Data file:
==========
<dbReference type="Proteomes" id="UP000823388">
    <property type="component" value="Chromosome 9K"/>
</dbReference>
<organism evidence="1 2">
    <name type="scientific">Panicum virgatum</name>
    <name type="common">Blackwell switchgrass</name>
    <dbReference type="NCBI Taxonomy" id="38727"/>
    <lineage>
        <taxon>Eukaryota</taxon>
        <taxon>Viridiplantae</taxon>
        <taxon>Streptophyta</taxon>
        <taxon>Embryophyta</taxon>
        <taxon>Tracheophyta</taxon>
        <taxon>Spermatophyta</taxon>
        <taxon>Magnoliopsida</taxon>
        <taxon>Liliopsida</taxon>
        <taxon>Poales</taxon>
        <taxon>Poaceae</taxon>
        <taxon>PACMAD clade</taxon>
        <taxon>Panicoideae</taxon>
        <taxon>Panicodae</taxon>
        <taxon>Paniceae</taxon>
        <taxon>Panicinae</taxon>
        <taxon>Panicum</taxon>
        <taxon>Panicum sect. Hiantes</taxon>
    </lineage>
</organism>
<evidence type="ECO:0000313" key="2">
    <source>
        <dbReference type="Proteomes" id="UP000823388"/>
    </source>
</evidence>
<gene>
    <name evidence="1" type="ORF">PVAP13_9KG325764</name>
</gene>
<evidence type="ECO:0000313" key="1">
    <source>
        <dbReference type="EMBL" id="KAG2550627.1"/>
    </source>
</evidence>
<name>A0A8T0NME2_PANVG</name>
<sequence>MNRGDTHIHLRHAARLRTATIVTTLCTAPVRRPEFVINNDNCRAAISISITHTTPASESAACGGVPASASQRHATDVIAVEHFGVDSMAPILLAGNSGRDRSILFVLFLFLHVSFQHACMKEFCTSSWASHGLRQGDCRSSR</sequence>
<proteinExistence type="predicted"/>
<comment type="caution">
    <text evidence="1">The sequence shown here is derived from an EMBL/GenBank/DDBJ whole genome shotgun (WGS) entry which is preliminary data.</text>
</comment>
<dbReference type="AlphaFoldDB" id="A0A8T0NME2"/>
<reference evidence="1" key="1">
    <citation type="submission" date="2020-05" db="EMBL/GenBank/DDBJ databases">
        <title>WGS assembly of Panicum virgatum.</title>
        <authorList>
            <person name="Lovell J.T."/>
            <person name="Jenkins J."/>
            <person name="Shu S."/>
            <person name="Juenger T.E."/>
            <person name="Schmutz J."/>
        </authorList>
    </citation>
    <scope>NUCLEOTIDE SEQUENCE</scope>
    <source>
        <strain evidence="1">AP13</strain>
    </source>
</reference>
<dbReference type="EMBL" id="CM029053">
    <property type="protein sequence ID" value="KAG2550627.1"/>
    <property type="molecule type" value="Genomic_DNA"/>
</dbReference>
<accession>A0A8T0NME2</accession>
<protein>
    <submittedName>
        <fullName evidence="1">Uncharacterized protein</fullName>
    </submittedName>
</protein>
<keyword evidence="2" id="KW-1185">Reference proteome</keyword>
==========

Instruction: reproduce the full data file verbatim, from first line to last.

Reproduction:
<dbReference type="Proteomes" id="UP000823388">
    <property type="component" value="Chromosome 9K"/>
</dbReference>
<organism evidence="1 2">
    <name type="scientific">Panicum virgatum</name>
    <name type="common">Blackwell switchgrass</name>
    <dbReference type="NCBI Taxonomy" id="38727"/>
    <lineage>
        <taxon>Eukaryota</taxon>
        <taxon>Viridiplantae</taxon>
        <taxon>Streptophyta</taxon>
        <taxon>Embryophyta</taxon>
        <taxon>Tracheophyta</taxon>
        <taxon>Spermatophyta</taxon>
        <taxon>Magnoliopsida</taxon>
        <taxon>Liliopsida</taxon>
        <taxon>Poales</taxon>
        <taxon>Poaceae</taxon>
        <taxon>PACMAD clade</taxon>
        <taxon>Panicoideae</taxon>
        <taxon>Panicodae</taxon>
        <taxon>Paniceae</taxon>
        <taxon>Panicinae</taxon>
        <taxon>Panicum</taxon>
        <taxon>Panicum sect. Hiantes</taxon>
    </lineage>
</organism>
<evidence type="ECO:0000313" key="2">
    <source>
        <dbReference type="Proteomes" id="UP000823388"/>
    </source>
</evidence>
<gene>
    <name evidence="1" type="ORF">PVAP13_9KG325764</name>
</gene>
<evidence type="ECO:0000313" key="1">
    <source>
        <dbReference type="EMBL" id="KAG2550627.1"/>
    </source>
</evidence>
<name>A0A8T0NME2_PANVG</name>
<sequence>MNRGDTHIHLRHAARLRTATIVTTLCTAPVRRPEFVINNDNCRAAISISITHTTPASESAACGGVPASASQRHATDVIAVEHFGVDSMAPILLAGNSGRDRSILFVLFLFLHVSFQHACMKEFCTSSWASHGLRQGDCRSSR</sequence>
<proteinExistence type="predicted"/>
<comment type="caution">
    <text evidence="1">The sequence shown here is derived from an EMBL/GenBank/DDBJ whole genome shotgun (WGS) entry which is preliminary data.</text>
</comment>
<dbReference type="AlphaFoldDB" id="A0A8T0NME2"/>
<reference evidence="1" key="1">
    <citation type="submission" date="2020-05" db="EMBL/GenBank/DDBJ databases">
        <title>WGS assembly of Panicum virgatum.</title>
        <authorList>
            <person name="Lovell J.T."/>
            <person name="Jenkins J."/>
            <person name="Shu S."/>
            <person name="Juenger T.E."/>
            <person name="Schmutz J."/>
        </authorList>
    </citation>
    <scope>NUCLEOTIDE SEQUENCE</scope>
    <source>
        <strain evidence="1">AP13</strain>
    </source>
</reference>
<dbReference type="EMBL" id="CM029053">
    <property type="protein sequence ID" value="KAG2550627.1"/>
    <property type="molecule type" value="Genomic_DNA"/>
</dbReference>
<accession>A0A8T0NME2</accession>
<protein>
    <submittedName>
        <fullName evidence="1">Uncharacterized protein</fullName>
    </submittedName>
</protein>
<keyword evidence="2" id="KW-1185">Reference proteome</keyword>